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Sexually transmitted disease surveillance 2001 supplement; Gonococcal Isolate Surveillance Project (GISP) annual report, 2001
  • Published Date:
    October 2002
Filetype[PDF - 7.49 MB]


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Sexually transmitted disease surveillance 2001 supplement; Gonococcal Isolate Surveillance Project (GISP) annual report, 2001
Details:
  • Personal Authors:
  • Corporate Authors:
    National Center for HIV, STD, and TB Prevention (U.S.), Division of STD Prevention.
  • Document Type:
  • Description:
    Introduction and overview -- Demographic and clinical data -- Susceptibility data -- Non-GISP susceptibility reporting -- Additional resources -- References -- Project figures -- Clinic-specific figures.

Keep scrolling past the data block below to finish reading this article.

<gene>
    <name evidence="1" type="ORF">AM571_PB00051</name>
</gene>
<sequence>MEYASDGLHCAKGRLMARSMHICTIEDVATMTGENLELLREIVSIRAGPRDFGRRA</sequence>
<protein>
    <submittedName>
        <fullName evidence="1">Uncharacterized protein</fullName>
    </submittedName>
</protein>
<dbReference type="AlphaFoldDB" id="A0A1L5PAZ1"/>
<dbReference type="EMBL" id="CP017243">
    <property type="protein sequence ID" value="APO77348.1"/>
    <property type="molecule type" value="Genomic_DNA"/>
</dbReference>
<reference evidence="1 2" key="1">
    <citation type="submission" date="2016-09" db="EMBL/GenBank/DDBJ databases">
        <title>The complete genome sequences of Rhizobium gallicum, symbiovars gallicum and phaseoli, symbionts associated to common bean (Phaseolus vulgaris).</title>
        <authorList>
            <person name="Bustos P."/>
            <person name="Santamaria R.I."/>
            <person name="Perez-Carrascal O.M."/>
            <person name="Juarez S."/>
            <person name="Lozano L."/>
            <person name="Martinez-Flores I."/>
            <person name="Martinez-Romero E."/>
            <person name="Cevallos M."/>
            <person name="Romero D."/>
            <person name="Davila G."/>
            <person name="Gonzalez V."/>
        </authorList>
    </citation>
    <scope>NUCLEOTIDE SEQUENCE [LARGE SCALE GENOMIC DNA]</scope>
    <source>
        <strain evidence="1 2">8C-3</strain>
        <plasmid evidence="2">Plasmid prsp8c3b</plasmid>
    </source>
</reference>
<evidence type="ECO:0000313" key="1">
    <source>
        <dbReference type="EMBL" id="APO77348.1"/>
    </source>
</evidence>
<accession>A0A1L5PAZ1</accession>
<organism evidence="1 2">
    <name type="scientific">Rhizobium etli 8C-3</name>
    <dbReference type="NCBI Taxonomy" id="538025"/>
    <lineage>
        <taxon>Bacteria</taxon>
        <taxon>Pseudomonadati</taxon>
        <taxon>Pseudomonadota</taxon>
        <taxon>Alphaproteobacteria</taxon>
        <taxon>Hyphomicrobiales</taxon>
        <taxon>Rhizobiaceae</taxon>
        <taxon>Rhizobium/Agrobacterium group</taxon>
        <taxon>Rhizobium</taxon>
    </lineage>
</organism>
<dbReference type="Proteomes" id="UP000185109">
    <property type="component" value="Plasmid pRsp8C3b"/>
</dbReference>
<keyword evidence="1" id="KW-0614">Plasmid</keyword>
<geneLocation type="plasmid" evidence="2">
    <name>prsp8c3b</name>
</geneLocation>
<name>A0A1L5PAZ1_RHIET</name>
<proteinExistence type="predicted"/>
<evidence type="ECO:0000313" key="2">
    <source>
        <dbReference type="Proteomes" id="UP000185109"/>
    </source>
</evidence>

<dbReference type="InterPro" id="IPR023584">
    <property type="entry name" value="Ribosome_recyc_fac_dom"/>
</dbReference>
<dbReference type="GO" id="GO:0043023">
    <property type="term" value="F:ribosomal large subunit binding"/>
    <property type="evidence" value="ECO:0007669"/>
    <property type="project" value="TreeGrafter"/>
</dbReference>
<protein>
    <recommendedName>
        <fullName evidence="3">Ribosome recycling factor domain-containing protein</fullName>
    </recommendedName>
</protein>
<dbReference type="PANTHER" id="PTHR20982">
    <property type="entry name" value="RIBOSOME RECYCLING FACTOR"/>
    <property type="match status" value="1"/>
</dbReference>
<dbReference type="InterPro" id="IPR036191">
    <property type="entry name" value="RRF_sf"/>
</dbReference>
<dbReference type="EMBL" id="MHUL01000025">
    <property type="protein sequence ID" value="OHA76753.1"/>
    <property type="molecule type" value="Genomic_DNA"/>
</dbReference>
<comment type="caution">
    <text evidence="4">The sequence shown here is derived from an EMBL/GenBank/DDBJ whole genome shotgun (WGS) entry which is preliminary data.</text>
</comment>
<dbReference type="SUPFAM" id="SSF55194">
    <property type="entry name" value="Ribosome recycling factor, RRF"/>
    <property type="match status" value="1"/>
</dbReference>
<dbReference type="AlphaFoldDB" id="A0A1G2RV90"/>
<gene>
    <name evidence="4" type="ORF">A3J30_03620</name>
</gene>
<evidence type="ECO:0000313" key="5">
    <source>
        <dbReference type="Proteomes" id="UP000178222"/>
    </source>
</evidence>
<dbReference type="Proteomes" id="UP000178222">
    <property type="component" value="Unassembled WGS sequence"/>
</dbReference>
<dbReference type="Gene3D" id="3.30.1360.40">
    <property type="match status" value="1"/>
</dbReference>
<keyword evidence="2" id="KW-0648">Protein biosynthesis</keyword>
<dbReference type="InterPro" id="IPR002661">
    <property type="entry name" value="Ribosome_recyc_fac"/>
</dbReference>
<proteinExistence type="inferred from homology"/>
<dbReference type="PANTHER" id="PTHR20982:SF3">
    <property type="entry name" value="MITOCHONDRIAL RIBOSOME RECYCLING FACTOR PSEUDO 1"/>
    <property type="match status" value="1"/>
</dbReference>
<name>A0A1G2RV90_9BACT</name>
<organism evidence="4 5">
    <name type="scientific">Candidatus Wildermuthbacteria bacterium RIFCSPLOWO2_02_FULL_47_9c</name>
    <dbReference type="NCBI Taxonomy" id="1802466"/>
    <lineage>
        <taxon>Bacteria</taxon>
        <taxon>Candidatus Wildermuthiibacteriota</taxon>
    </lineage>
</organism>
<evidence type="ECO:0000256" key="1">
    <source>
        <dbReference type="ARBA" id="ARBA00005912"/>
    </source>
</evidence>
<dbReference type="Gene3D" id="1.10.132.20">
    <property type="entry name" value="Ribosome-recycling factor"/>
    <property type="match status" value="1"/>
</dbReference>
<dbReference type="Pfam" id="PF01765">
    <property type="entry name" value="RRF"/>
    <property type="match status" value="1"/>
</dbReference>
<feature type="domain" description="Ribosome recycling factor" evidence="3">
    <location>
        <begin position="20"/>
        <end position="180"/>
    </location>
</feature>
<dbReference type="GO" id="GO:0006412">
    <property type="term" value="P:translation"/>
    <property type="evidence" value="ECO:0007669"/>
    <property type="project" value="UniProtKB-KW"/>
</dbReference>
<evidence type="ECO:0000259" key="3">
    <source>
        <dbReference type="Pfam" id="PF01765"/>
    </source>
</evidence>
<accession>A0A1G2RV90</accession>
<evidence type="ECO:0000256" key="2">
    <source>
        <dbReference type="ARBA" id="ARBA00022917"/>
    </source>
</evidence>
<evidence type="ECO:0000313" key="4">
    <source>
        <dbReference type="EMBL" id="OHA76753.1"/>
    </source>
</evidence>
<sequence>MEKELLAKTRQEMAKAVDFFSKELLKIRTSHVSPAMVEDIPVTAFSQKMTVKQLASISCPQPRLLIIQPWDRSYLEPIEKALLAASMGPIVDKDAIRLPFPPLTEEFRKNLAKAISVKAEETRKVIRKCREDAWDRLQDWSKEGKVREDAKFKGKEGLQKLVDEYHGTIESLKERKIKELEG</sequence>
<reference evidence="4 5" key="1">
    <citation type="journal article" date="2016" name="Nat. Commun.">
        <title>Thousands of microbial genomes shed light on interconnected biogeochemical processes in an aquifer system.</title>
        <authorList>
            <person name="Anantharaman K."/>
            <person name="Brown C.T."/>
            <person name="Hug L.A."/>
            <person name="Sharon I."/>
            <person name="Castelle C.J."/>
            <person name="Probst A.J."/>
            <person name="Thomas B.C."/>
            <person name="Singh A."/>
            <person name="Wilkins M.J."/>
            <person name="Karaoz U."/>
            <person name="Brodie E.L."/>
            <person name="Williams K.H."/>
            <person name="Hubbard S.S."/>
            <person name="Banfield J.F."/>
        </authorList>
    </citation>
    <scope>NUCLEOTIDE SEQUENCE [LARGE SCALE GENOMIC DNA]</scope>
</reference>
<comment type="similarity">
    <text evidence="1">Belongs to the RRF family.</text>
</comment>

"With 361,705 gonorrhea cases reported in 2001, gonorrhea is the second most frequently reported communicable disease in the United States. Gonorrhea rates in the United States declined 73.8% during 1975-1997. However, in 1998, the reported rate of gonococcal infections in the United States (131.9 cases per 100,000 persons) increased by 7.8% compared with the 1997 rate (122.4 cases per 100,000 persons). In 2001, the gonorrhea rate was 128.5 cases per 100,000 population which represented little change from 1998. Gonorrhea rates remain high in the southeastern states, among minorities, and among adolescents of all racial and ethnic groups. The health impact of gonorrhea is largely related to its role as a major cause of pelvic inflammatory disease, which frequently leads to infertility or ectopic pregnancy. In addition, data suggest that gonorrhea facilitates HIV transmission. The treatment and control of gonorrhea has been complicated by the ability of Neisseria gonorrhoeae to develop resistance to antimicrobial agents. The appearance of penicillinase-producing N. gonorrhoeae (PPNG) and chromosomally mediated penicillin- and tetracycline-resistant N. gonorrhoeae (CMRNG) in the 1970s eventually led to the abandonment of these drugs as therapies for gonorrhea. The current CDC recommended primary therapies for gonorrhea are two broad-spectrum cephalosporins (ceftriaxone and cefixime), and three fluoroquinolones (ciprofloxacin, ofloxacin, and levofloxacin). However, since the 1990s, fluoroquinolone-resistant N. gonorrhoeae (QRNG) have been reported from many parts of the world, including the United States. The increased prevalence of QRNG in Asia (where prevalence in several countries exceeds 40%), the Pacific Islands, Hawaii, and, most recently, California, prompted CDC to recommend that fluroquinolones not be used to treat patients with gonorrhea acquired in these areas with high QRNG prevalence." -- p. 1.

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